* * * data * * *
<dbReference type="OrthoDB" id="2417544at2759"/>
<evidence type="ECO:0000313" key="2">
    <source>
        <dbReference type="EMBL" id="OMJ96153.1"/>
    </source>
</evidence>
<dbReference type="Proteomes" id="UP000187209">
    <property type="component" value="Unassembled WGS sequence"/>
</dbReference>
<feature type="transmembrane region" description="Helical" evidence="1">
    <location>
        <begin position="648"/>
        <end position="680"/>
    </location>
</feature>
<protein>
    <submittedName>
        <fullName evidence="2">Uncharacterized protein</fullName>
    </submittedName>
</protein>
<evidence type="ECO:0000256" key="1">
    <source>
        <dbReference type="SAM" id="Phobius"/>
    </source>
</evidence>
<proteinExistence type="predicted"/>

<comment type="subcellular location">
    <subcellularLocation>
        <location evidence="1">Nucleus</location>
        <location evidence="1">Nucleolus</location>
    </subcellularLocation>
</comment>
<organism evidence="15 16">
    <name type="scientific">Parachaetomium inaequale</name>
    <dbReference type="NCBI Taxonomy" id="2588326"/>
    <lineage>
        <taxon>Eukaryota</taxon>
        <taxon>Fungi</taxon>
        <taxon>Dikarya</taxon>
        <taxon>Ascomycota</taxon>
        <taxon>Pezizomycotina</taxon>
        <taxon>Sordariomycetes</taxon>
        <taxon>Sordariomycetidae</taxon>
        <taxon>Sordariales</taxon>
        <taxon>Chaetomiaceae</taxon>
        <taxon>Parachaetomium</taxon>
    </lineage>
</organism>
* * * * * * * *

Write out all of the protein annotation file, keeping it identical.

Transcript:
<dbReference type="OrthoDB" id="2417544at2759"/>
<evidence type="ECO:0000313" key="2">
    <source>
        <dbReference type="EMBL" id="OMJ96153.1"/>
    </source>
</evidence>
<dbReference type="Proteomes" id="UP000187209">
    <property type="component" value="Unassembled WGS sequence"/>
</dbReference>
<feature type="transmembrane region" description="Helical" evidence="1">
    <location>
        <begin position="648"/>
        <end position="680"/>
    </location>
</feature>
<protein>
    <submittedName>
        <fullName evidence="2">Uncharacterized protein</fullName>
    </submittedName>
</protein>
<evidence type="ECO:0000256" key="1">
    <source>
        <dbReference type="SAM" id="Phobius"/>
    </source>
</evidence>
<proteinExistence type="predicted"/>

<comment type="subcellular location">
    <subcellularLocation>
        <location evidence="1">Nucleus</location>
        <location evidence="1">Nucleolus</location>
    </subcellularLocation>
</comment>
<organism evidence="15 16">
    <name type="scientific">Parachaetomium inaequale</name>
    <dbReference type="NCBI Taxonomy" id="2588326"/>
    <lineage>
        <taxon>Eukaryota</taxon>
        <taxon>Fungi</taxon>
        <taxon>Dikarya</taxon>
        <taxon>Ascomycota</taxon>
        <taxon>Pezizomycotina</taxon>
        <taxon>Sordariomycetes</taxon>
        <taxon>Sordariomycetidae</taxon>
        <taxon>Sordariales</taxon>
        <taxon>Chaetomiaceae</taxon>
        <taxon>Parachaetomium</taxon>
    </lineage>
</organism>